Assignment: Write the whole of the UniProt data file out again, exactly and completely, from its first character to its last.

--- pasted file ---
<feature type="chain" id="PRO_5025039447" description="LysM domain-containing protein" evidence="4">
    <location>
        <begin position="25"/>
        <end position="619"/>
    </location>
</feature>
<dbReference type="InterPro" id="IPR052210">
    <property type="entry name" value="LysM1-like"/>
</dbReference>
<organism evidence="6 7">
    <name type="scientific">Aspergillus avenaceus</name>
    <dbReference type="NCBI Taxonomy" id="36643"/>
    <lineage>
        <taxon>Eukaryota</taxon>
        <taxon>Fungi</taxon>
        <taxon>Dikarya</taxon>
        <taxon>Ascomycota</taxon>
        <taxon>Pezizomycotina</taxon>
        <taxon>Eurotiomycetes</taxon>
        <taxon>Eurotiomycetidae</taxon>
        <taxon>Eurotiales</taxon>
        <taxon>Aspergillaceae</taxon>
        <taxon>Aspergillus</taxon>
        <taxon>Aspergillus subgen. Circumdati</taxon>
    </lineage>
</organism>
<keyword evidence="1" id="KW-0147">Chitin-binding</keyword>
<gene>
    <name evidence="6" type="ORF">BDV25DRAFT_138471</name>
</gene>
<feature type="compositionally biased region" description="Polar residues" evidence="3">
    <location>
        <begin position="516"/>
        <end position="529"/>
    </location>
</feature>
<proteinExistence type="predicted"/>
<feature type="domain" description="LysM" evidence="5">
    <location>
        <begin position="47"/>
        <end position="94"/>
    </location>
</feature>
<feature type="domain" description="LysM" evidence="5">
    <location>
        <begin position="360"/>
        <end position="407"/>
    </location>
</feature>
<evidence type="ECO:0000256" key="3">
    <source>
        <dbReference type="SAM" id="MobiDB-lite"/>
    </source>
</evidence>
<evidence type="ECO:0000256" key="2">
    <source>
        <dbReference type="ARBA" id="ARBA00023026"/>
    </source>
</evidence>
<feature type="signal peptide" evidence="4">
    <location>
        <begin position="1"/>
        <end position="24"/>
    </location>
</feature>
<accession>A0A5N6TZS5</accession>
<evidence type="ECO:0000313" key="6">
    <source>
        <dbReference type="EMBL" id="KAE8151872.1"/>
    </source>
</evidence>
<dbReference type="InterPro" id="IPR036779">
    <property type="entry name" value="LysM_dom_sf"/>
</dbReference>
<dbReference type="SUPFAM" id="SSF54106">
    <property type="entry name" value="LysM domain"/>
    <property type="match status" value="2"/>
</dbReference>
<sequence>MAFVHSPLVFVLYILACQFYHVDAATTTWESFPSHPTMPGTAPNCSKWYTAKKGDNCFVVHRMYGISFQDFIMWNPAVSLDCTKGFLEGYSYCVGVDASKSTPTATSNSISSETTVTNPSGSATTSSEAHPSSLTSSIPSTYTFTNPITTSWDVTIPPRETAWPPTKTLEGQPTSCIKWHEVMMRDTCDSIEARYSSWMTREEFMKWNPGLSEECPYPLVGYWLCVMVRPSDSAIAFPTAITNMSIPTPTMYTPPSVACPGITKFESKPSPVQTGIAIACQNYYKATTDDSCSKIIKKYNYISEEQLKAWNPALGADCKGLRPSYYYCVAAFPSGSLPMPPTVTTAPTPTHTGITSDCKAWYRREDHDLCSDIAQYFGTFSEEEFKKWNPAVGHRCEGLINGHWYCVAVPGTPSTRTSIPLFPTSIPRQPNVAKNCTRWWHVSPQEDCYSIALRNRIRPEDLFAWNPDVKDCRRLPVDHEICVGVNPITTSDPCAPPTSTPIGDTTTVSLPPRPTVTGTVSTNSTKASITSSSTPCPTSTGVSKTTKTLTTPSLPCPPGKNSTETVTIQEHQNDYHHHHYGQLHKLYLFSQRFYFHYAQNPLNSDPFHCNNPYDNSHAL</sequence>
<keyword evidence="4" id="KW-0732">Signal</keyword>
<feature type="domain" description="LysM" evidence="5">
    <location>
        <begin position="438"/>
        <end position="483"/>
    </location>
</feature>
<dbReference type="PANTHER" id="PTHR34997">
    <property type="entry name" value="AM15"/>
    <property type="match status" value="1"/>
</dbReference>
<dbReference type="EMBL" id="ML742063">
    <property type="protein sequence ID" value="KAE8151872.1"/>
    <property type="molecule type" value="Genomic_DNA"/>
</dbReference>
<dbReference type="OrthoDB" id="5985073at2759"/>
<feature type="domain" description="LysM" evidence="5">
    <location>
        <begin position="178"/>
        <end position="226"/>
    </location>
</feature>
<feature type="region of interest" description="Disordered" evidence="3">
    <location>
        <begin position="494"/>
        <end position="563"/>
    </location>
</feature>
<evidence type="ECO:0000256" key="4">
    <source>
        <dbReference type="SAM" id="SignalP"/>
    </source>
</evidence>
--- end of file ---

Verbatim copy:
<feature type="chain" id="PRO_5025039447" description="LysM domain-containing protein" evidence="4">
    <location>
        <begin position="25"/>
        <end position="619"/>
    </location>
</feature>
<dbReference type="InterPro" id="IPR052210">
    <property type="entry name" value="LysM1-like"/>
</dbReference>
<organism evidence="6 7">
    <name type="scientific">Aspergillus avenaceus</name>
    <dbReference type="NCBI Taxonomy" id="36643"/>
    <lineage>
        <taxon>Eukaryota</taxon>
        <taxon>Fungi</taxon>
        <taxon>Dikarya</taxon>
        <taxon>Ascomycota</taxon>
        <taxon>Pezizomycotina</taxon>
        <taxon>Eurotiomycetes</taxon>
        <taxon>Eurotiomycetidae</taxon>
        <taxon>Eurotiales</taxon>
        <taxon>Aspergillaceae</taxon>
        <taxon>Aspergillus</taxon>
        <taxon>Aspergillus subgen. Circumdati</taxon>
    </lineage>
</organism>
<keyword evidence="1" id="KW-0147">Chitin-binding</keyword>
<gene>
    <name evidence="6" type="ORF">BDV25DRAFT_138471</name>
</gene>
<feature type="compositionally biased region" description="Polar residues" evidence="3">
    <location>
        <begin position="516"/>
        <end position="529"/>
    </location>
</feature>
<proteinExistence type="predicted"/>
<feature type="domain" description="LysM" evidence="5">
    <location>
        <begin position="47"/>
        <end position="94"/>
    </location>
</feature>
<feature type="domain" description="LysM" evidence="5">
    <location>
        <begin position="360"/>
        <end position="407"/>
    </location>
</feature>
<evidence type="ECO:0000256" key="3">
    <source>
        <dbReference type="SAM" id="MobiDB-lite"/>
    </source>
</evidence>
<evidence type="ECO:0000256" key="2">
    <source>
        <dbReference type="ARBA" id="ARBA00023026"/>
    </source>
</evidence>
<feature type="signal peptide" evidence="4">
    <location>
        <begin position="1"/>
        <end position="24"/>
    </location>
</feature>
<accession>A0A5N6TZS5</accession>
<evidence type="ECO:0000313" key="6">
    <source>
        <dbReference type="EMBL" id="KAE8151872.1"/>
    </source>
</evidence>
<dbReference type="InterPro" id="IPR036779">
    <property type="entry name" value="LysM_dom_sf"/>
</dbReference>
<dbReference type="SUPFAM" id="SSF54106">
    <property type="entry name" value="LysM domain"/>
    <property type="match status" value="2"/>
</dbReference>
<sequence>MAFVHSPLVFVLYILACQFYHVDAATTTWESFPSHPTMPGTAPNCSKWYTAKKGDNCFVVHRMYGISFQDFIMWNPAVSLDCTKGFLEGYSYCVGVDASKSTPTATSNSISSETTVTNPSGSATTSSEAHPSSLTSSIPSTYTFTNPITTSWDVTIPPRETAWPPTKTLEGQPTSCIKWHEVMMRDTCDSIEARYSSWMTREEFMKWNPGLSEECPYPLVGYWLCVMVRPSDSAIAFPTAITNMSIPTPTMYTPPSVACPGITKFESKPSPVQTGIAIACQNYYKATTDDSCSKIIKKYNYISEEQLKAWNPALGADCKGLRPSYYYCVAAFPSGSLPMPPTVTTAPTPTHTGITSDCKAWYRREDHDLCSDIAQYFGTFSEEEFKKWNPAVGHRCEGLINGHWYCVAVPGTPSTRTSIPLFPTSIPRQPNVAKNCTRWWHVSPQEDCYSIALRNRIRPEDLFAWNPDVKDCRRLPVDHEICVGVNPITTSDPCAPPTSTPIGDTTTVSLPPRPTVTGTVSTNSTKASITSSSTPCPTSTGVSKTTKTLTTPSLPCPPGKNSTETVTIQEHQNDYHHHHYGQLHKLYLFSQRFYFHYAQNPLNSDPFHCNNPYDNSHAL</sequence>
<keyword evidence="4" id="KW-0732">Signal</keyword>
<feature type="domain" description="LysM" evidence="5">
    <location>
        <begin position="438"/>
        <end position="483"/>
    </location>
</feature>
<dbReference type="PANTHER" id="PTHR34997">
    <property type="entry name" value="AM15"/>
    <property type="match status" value="1"/>
</dbReference>
<dbReference type="EMBL" id="ML742063">
    <property type="protein sequence ID" value="KAE8151872.1"/>
    <property type="molecule type" value="Genomic_DNA"/>
</dbReference>
<dbReference type="OrthoDB" id="5985073at2759"/>
<feature type="domain" description="LysM" evidence="5">
    <location>
        <begin position="178"/>
        <end position="226"/>
    </location>
</feature>
<feature type="region of interest" description="Disordered" evidence="3">
    <location>
        <begin position="494"/>
        <end position="563"/>
    </location>
</feature>
<evidence type="ECO:0000256" key="4">
    <source>
        <dbReference type="SAM" id="SignalP"/>
    </source>
</evidence>